Talking Politics at Work: HR’s Unspoken Rules

October 6, 2020 Jeramy Gordon

Politics are everywhere these days. Talking politics at work is inevitable, especially during an election year.

Employee views will most certainly run the political spectrum, but what role does HR take in encouraging free and open dialogue while balancing an employee’s right to feel safe in the workplace?

Some companies encourage political debate while others shy away. But no matter which route your company takes, ensuring conversations do not escalate into conflicts is vital.

While there’s no right or wrong answer — and it’s important to encourage diversity of thought — talking politics at work can get employees and the companies they work for into hot water.

A Society for Human Resource Management (SHRM) poll conducted in October 2019 found 42% of employees have had a “political disagreement” at work, and 12% have experienced political affiliation bias.

So, what can employers do policy-wise when it comes to talking politics at work?

Let’s take a look:

Free Speech and the Workplace

People are quick to use the First Amendment to the Constitution when defending their use of politics in the workplace.

But the First Amendment doesn’t govern private businesses.

Under the First Amendment, the U.S. Constitution prohibits Congress from making laws that obstruct freedom of speech, freedom of religion, and the right to peaceably assemble and, therefore, only acts as a restraint on government.

While some experts believe an outright ban on talking politics at work may be illegal, employers are well within their rights to limit an employee’s speech while on the clock. But what’s the right approach from an HR perspective?

The unspoken rule for many in HR has been to avoid politics at all costs. That’s proving more difficult as our nation grows more divided and political rhetoric is streamed to us 24/7 via cable news and social media.

Political discourse has gotten so polarizing in that last decade some individuals claim they no longer respect friends, family or co-workers with opposing beliefs.

Avoiding this level of toxicity in the workplace should be HR’s primary goal, but is a company-wide policy the answer?

The legalities of talking politics at work

Freedom of speech is only one aspect of the law HR managers need to be aware of. This is where talking politics at work gets murky.

Jay Hornack, an adjunct professor at the University of Pittsburgh School of Law who specializes in employee rights, says private employers can set their own rules about what speech is acceptable.

But there are some exceptions.

Public-sector employees, for example, are protected by the First Amendment. Unionization is also a form of protected speech in public and private companies. According to the Nation Labor Relations Board (NLRB), private-sector employees can engage in political speech “for the purpose of collective bargaining and other mutual aid.”

Then, some states have written laws protecting employees’ political expression. The following states have laws that prohibit employers from retaliating against employees for engaging in political activities or expression:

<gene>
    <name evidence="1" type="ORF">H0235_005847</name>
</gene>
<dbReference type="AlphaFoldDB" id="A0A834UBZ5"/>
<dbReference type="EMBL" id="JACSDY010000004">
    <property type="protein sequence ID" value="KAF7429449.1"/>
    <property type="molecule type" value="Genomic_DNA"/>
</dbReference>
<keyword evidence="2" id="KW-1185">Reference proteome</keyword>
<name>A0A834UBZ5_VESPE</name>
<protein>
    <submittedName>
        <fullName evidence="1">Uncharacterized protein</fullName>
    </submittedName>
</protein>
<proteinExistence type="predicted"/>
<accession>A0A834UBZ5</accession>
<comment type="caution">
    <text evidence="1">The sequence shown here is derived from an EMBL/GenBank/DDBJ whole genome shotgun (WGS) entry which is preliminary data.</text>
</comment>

• California
  • Colorado
  • Louisiana
  • Minnesota
  • Missouri
  • Nebraska
  • Nevada
  • New Mexico
  • South Carolina
  • Utah
  • West Virginia
  • Guam (territory of the U.S.)

While the following states and territories have laws prohibiting employers from discriminating against employees based on political ideologies:

  • Illinois
  • Iowa
  • Louisiana
  • New York
  • Utah
  • Washington, D.C.
  • Puerto Rico
  • U.S. Virgin Islands

Creating a policy about discussing politics at work

Cultivating a culture of respect is key to encouraging a healthy dialogue among employees. Without mutual respect, morale declines and company culture takes a direct hit.

A company policy directing employees when and how it’s relevant and useful to discuss politics in the workplace can help workers see that some of their co-workers see things differently – and that’s OK.

When it becomes a problem is when employees use political disagreements as a shield for harassing co-workers. It should be company policy that all opinions are welcomed, valued, and respected, but there is a time and place for politics.

Here are six actions HR teams can take when creating a policy around talking politics at work:

  1. Focus on respect: Send employee communications or hold training sessions around respecting one another in the workplace. This does not have to link to politics directly but it can be an opportunity to use as an example when discussing respect in the workplace.
  2. Define harassment: When politics cross the line from opinion to harassment, companies have a problem. Clearly defining what the company deems acceptable and unacceptable when talking politics at work is critical.
  3. Be an example: While some companies knowingly and willingly thrust themselves into political conversations, remaining neutral may be best for employee morale as workers may fear retaliation or differential treatment for expressing opposing views.
  4. Turn off the news: Consider keeping political programming off office TVs and limiting an employee’s access to external news sites during working hours.
  5. Be clear on visual displays: Let employees know whether displaying political views, such as hats, campaign buttons, or bumper stickers, is prohibited.
  6. Prohibit the use of company property for political purposes: An easy step for companies to take is to create a policy banning the use of company property for political purposes. For example, prohibitions on copy machines or other office supplies for political activity may be wise.

With a policy in place and well communicated, businesses can avoid political escalations. HR’s role is to encourage healthy dialogue while eliminating the possibility of harassment.

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